Getting to know Bojangles’ CEO Clifton Rutledge

CEO Clifton Rutledge talks about Bojangles

Clifton Rutledge, Bojangles' CEO, talks about his start in the restaurant industry and lessons he's learned during an interview at Bojangles Corporate Headquarters in Charlotte on August 14, 2015.
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Clifton Rutledge, Bojangles' CEO, talks about his start in the restaurant industry and lessons he's learned during an interview at Bojangles Corporate Headquarters in Charlotte on August 14, 2015.

Bojangles’ CEO Clifton Rutledge has only been in Charlotte for a little over a year and a half. But in that short time, he has led the restaurant chain through an initial public offering and is deep into an ambitious expansion plan.

Wall Street is closely watching how the strategy plays out, but Rutledge says the Charlotte-based company won’t grow quicker than it should.

“Wall Street won’t dictate our culture, and it won’t dictate what we do,” the 30-year restaurant industry veteran says. “There may be people who get upset about that, but at the end of the day, we’re going to do what we say we’re going to do.”

In an interview this week, Rutledge covered a wide range of topics, from his background in the business, his growth plans and how he’s trying to stop incessantly checking Bojangles’ stock price since going public. Chief Financial Officer John Jordan also joined the interview.

Lessons on Growth

Rutledge, 50, got his start in fast food when he was 15 at a Bonanza steak house in Mountain Home, Ark. He worked for them for about a decade, through high school and college.

Rutledge recalls those days of restaurant operations today in meetings that not many CEOs hold: monthly question-and-answer sessions with recently promoted store employees.

“It’s great for me to do that. It’s something I enjoy,” Rutledge says.

Before coming to Bojangles’ last year, Rutledge spent about 14 years at Texas-based Whataburger, and before that, about a decade at frozen yogurt chain TCBY. It’s there, he says, that he learned a big lesson about expansion.

TCBY grew from one store in the early 1980s to almost 1,500 stores in the span of a decade, Rutledge says, before floundering and having to shutter hundreds of stores nationwide.

“I’ve learned more what not to do in this business than what to do,” Rutledge says. “The ‘shotgun approach’ – or as I call it, putting dots on a map – we just won’t do that.”

Instead, Rutledge and his team promised Wall Street investors that growth of the brand would be gradual and measured. They would grow the chain’s store footprint at a rate of 7 to 8 percent a year, roughly the same rate as they’ve been going since before the recession.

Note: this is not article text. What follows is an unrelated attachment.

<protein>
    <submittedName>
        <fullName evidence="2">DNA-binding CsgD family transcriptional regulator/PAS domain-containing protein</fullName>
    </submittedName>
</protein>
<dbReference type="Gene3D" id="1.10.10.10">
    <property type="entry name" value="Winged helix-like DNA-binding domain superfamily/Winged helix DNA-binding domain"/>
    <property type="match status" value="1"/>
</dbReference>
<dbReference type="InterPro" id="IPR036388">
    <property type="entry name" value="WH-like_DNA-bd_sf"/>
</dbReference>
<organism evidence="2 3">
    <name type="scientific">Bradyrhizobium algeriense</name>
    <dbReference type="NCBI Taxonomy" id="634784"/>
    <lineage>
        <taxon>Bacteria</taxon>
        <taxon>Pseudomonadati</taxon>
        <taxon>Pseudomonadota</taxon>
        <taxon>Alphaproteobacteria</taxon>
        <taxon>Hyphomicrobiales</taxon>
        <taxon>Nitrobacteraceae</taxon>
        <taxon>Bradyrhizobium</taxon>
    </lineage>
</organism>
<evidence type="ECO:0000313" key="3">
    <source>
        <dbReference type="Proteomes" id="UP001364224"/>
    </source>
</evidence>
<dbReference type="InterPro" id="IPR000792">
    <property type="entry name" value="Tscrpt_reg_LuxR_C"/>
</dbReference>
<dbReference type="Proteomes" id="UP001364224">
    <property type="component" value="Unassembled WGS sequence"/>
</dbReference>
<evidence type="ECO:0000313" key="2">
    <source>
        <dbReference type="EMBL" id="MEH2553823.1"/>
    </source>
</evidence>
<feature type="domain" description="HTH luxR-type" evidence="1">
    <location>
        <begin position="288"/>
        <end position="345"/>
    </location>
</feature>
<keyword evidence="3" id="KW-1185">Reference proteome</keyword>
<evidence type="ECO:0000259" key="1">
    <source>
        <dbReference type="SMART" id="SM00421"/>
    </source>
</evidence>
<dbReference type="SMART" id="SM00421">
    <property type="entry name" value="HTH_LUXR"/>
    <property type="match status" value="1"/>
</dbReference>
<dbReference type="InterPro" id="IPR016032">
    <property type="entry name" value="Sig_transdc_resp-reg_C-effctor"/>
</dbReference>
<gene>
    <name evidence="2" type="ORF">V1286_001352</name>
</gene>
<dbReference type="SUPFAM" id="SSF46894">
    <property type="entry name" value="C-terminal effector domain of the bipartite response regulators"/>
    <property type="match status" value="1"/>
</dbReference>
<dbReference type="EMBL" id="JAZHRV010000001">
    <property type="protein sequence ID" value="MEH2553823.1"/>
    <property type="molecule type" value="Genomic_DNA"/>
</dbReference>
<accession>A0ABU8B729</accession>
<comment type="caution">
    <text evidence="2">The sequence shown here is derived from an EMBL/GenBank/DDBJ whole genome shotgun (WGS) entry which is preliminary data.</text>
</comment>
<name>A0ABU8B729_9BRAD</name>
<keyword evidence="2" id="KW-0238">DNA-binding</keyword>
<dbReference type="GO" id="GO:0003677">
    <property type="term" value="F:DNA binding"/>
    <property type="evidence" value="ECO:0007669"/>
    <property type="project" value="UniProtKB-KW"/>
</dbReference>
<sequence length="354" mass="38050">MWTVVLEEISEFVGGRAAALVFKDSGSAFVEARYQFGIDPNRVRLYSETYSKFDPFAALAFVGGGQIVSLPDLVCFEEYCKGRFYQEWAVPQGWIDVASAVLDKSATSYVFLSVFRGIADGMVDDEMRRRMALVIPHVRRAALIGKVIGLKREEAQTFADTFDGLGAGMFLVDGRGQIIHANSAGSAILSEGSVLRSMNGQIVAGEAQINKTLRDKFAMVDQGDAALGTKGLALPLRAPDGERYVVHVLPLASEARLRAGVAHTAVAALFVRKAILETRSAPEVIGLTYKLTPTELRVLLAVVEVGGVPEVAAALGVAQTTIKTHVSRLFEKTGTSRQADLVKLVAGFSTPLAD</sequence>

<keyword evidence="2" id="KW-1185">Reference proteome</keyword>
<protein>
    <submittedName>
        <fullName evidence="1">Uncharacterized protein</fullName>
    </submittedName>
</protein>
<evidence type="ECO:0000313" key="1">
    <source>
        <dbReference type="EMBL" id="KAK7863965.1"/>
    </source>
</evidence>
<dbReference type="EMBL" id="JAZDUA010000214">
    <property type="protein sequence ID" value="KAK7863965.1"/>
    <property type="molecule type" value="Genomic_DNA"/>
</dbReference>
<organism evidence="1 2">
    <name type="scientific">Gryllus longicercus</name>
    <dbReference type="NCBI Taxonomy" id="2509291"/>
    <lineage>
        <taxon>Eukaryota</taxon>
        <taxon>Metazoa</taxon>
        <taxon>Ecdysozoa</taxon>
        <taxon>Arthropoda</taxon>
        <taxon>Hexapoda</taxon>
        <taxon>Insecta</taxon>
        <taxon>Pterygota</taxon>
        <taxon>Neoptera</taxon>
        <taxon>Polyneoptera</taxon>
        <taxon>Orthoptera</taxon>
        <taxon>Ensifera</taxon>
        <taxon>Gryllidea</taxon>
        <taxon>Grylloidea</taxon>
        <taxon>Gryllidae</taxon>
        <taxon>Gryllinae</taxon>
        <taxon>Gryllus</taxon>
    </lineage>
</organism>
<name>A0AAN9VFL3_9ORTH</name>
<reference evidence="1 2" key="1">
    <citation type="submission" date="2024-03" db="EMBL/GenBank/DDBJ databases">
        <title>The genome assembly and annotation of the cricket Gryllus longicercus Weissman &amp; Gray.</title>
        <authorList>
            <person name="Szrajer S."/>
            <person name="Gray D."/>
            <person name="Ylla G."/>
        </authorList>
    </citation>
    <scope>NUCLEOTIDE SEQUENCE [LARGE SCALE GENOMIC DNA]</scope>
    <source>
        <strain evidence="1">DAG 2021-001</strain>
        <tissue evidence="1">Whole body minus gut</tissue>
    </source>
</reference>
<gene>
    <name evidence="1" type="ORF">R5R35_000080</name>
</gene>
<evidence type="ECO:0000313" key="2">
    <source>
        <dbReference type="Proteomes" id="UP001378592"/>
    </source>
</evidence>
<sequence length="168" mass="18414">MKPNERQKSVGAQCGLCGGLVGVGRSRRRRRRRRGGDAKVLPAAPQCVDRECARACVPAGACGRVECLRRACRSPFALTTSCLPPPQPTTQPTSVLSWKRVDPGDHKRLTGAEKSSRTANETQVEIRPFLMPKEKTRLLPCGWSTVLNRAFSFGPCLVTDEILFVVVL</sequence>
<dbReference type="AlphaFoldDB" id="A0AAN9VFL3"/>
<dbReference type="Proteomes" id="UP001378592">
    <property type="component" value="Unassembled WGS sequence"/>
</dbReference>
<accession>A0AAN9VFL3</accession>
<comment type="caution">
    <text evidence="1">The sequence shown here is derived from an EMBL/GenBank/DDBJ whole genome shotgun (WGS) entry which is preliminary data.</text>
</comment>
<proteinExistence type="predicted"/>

The chain currently operates 635 stores, primarily in the Southeast, with about two-thirds of its restaurants in the Carolinas.

Bojangles’ plans to concentrate growth in its core markets and slowly build into adjacent ones, which in turn will become core markets. You won’t see Bojangles’ jumping states, Rutledge says.

A big reason for that? Distribution is easier when markets are close by.

“One store by itself in a city the size of St. Louis or Dallas ... is going to get lost, and that’s why Atlanta has been so successful. That’s our largest growth market this year,” Rutledge says, adding that Atlanta is the “poster child” of what it looks like to grow into adjacent markets.

True to its core

When asked about a consumer preferences for healthy menu options, Rutledge is quick to point out that its ingredients are high quality and food is prepared in-house. And the menu does have healthier options, Rutledge says, like roasted chicken bites and green beans.

“They’re just kind of hidden. I think we need to do a better job of talking about those,” Rutledge says.

The restaurant will remain true to what it’s known for: chicken, sweet tea and biscuits, Rutledge adds. About 80 percent of Bojangles’ customers get a biscuit in some form when they order.

“At the end of the day, we’re not going to get away from our core. A lot of companies, when you try to be all things to all people, you kind of lose what brought you to the dance,” he says.

Adds CFO Jordan: “You will not find any microwaves at Bojangles’.”


This is the first time Rutledge has taken a company public. He now only checks the company’s stock price at noon and at 4 p.m., when stock markets close. “I’ve had to wean myself off that,” he says.

The six months leading up to the IPO, including the full two weeks of travel for the company’s roadshow to showcase the brand to would-be investors, were jam-packed.

“I don’t know if I ever want to do that again,” says Rutledge, who made $4.2 million in total compensation for 2014.

Though days were long, he adds, being able to tell Bojangles’ story to firms who’d never heard of the brand, was “unbelievable,” and responses were “overwhelmingly” positive. (Wall Street thought so, too: Bojangles’ stocked closed up 25 percent on May 8, its first day of trading.)

Rutledge learned the brand first from former CEO Randy Kibler, who volunteered to stay on board for a month after Rutledge came in January 2014. The two still talk on a weekly basis.

“Surround yourself with the smartest people that you possibly can,” Rutledge says.

Kibler is retired now but remains on Bojangles’ board, Rutledge says, but he’s been enjoying spending more time with his grandchildren.

Rutledge, the father of three girls, relocated to Waxhaw about a year and a half ago for the Bojangles’ job. This was his family’s 15th move.

“Charlotte is fastly becoming the best place we’ve ever lived,” Rutledge says.

Katherine Peralta: 704-358-5079, @katieperalta